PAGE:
It was more of a joke on the 2 month comment. They decimate every piece they touch. August would help everyone out in my eyes. Getting them in before the hunters roll in, would cut the grass down, potentially haulting any threat of fires happening from hunters vehicles/campfires around the camps and shoulders of the roads in. September will usually bring in more moisture from rain and short snow storms. In August it'll be a dry heat and little rain. This will also give the predators a chance to clean up the sick and dead sheep. Clearing potential run ins with humans. The elk and deer will have a chance to settle down at this point as well. Wont run them up into the high ground, with potential snow coming in September and low temps, it'll give the young an extra chance to get more weight on to help survive the winter.
 
OP
Pwells10

Pwells10

Senior Member
Joined
Feb 26, 2018
Messages
380
Itll also benefit the rancher by getting them out early, cows and sheep will stick closer to water in the hot month (should anyways) lowering the amount of left behind livestock. One of their dogs was ran over this year from the amount of traffic in.
 

wysongdog

Senior Member
Joined
May 8, 2016
Messages
177
Understand. And I'm also a supporter of our farmers and livestock. But if they can run them earlier, everyone might win. They are there from August 31st and are supposed to get out by the 20th. If we can change these dates to an earlier time, I think everyone could potentially be happy. I'd even be willimg to,give them all of July and August.
You say they can run earlier? How many cows do you run? I can understand your frustration but having rancher friends and family you really don’t have a clue what you are asking.
 
OP
Pwells10

Pwells10

Senior Member
Joined
Feb 26, 2018
Messages
380
You say they can run earlier? How many cows do you run? I can understand your frustration but having rancher friends and family you really don’t have a clue what you are asking.

I understand what you're saying. Unfortunately, youve assumed. My brother inlaw runs a ranch and so does his family. Ive been around many friends growing up and on their ranches. I've ran it by him. He has his concerns, but also he agrees that there would be many upsides to it.

To be 100% honest, the cattle are the least of most concerns. The sheep in my experience atleast, do more damage and frustrations.
 

Poser

Senior Member
Joined
Dec 27, 2013
Messages
3,228
Location
Durango CO
Aside from the aesthetic impact of cattle shit, I don’t really care or have any problem with cows. Sheep, on the other hand, suck. Mow those maggots down, import 100% of what we need from New Zealand and call it day. Their impact on the land and to user groups is significant and they directly threaten wild sheep.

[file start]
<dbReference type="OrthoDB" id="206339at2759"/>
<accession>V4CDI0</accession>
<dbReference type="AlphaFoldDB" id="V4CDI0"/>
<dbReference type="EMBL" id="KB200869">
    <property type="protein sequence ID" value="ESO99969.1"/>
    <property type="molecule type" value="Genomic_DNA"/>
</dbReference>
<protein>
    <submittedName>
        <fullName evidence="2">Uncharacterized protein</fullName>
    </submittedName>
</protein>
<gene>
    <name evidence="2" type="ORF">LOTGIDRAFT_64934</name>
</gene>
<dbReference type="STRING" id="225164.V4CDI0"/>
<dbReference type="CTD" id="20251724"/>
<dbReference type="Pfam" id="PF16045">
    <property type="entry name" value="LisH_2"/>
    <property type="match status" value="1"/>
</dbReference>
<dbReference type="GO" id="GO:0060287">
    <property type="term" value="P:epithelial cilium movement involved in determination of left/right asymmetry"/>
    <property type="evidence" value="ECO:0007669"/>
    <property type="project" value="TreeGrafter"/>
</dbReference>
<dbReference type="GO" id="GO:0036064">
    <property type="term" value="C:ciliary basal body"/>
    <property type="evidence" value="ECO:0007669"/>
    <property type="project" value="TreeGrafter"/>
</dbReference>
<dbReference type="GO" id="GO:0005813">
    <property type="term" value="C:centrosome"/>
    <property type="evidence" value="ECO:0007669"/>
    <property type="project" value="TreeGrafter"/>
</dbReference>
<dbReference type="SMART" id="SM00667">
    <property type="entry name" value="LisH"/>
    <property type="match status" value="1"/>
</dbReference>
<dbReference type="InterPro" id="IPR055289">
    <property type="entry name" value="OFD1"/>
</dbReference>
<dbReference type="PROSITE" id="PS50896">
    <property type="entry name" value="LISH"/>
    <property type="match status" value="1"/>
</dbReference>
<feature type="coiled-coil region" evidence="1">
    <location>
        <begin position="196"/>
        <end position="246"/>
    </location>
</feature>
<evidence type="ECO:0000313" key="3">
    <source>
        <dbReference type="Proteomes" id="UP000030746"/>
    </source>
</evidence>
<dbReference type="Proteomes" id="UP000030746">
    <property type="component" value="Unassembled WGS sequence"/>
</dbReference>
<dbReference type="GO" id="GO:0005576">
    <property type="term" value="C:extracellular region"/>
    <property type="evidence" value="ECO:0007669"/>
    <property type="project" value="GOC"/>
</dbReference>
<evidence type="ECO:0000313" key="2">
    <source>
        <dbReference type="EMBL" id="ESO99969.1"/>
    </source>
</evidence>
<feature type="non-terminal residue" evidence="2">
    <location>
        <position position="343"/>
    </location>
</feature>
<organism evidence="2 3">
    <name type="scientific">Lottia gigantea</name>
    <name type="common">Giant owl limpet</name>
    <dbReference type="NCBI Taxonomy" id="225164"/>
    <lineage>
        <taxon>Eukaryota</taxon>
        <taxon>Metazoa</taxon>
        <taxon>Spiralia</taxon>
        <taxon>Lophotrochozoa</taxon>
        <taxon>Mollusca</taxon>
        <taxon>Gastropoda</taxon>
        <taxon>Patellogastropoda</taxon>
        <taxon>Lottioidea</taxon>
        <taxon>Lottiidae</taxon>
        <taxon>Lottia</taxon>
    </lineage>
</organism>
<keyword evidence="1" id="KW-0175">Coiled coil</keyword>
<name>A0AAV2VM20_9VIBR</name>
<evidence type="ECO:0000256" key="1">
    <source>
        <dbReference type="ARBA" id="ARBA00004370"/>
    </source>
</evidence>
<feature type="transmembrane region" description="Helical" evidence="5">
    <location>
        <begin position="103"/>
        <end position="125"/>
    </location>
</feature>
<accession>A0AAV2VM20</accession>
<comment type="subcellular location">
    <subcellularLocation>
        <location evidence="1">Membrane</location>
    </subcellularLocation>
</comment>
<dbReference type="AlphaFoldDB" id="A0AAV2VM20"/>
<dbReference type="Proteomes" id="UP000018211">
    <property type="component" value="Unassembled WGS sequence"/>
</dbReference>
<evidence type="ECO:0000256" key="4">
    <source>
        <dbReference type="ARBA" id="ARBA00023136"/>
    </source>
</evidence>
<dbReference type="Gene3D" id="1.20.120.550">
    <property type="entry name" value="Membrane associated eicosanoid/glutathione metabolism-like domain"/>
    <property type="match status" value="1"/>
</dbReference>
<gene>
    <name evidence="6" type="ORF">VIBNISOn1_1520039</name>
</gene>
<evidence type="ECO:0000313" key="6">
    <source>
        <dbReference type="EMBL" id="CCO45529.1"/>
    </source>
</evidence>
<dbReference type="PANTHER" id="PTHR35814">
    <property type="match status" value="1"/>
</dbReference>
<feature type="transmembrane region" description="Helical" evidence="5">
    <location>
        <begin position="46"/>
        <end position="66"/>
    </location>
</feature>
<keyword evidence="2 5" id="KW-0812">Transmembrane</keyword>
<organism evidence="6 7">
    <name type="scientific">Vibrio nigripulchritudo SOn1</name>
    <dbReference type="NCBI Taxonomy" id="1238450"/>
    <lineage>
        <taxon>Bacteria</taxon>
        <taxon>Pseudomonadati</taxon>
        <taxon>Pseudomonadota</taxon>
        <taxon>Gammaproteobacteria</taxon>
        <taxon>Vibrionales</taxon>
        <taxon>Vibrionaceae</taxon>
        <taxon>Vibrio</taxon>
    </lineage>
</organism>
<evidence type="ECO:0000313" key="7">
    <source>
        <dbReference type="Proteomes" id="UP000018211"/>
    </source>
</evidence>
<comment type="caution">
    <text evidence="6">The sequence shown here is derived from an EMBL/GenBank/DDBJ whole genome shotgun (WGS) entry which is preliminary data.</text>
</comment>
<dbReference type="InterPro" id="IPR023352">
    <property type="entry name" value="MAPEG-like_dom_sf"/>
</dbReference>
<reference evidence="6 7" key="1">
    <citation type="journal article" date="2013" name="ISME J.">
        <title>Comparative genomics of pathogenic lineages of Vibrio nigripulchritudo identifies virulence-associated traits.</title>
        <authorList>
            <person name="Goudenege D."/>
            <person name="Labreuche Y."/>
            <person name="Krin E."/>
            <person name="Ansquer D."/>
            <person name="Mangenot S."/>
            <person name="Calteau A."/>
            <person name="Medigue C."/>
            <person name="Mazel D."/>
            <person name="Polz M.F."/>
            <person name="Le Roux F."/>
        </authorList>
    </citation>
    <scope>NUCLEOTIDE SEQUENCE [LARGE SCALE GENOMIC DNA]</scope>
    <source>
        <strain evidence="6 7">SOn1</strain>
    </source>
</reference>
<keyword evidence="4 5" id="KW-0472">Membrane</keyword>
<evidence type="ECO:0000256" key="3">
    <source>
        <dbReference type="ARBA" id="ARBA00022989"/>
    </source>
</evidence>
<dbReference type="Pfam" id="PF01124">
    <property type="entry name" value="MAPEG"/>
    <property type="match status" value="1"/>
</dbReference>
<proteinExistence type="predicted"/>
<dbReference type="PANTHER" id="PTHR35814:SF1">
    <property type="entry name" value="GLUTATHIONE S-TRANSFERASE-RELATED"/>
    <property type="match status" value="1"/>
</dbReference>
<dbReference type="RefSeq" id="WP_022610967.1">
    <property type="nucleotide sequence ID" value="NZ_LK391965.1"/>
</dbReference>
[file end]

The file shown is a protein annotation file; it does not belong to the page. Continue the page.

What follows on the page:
WeiserBucks

Senior Member
Joined
Mar 31, 2019
Messages
421
The ranchers don't care about dates as it is, some of the public land I hunt has hundreds of cattle on it into November.
 

mcr-85

Senior Member
Joined
May 28, 2014
Messages
605
Location
Southern Utah
Aside from the aesthetic impact of cattle shit, I don’t really care or have any problem with cows. Sheep, on the other hand, suck. Mow those maggots down, import 100% of what we need from New Zealand and call it day. Their impact on the land and to user groups is significant and they directly threaten wild sheep.
So what do you tell the sheep ranchers to do for a living? Move to New Zealand? I understand the frustration. I don't like running into sheep on a hunt anymore than the next guy. I don't like hunting country thats been fed off on drought years either. But I understand that the ranchers have to make a living and they buy the permits for the feed on the same grounds we like to hunt.
 

Poser

Senior Member
Joined
Dec 27, 2013
Messages
3,228
Location
Durango CO
So what do you tell the sheep ranchers to do for a living? Move to New Zealand? I understand the frustration. I don't like running into sheep on a hunt anymore than the next guy. I don't like hunting country thats been fed off on drought years either. But I understand that the ranchers have to make a living and they buy the permits for the feed on the same grounds we like to hunt.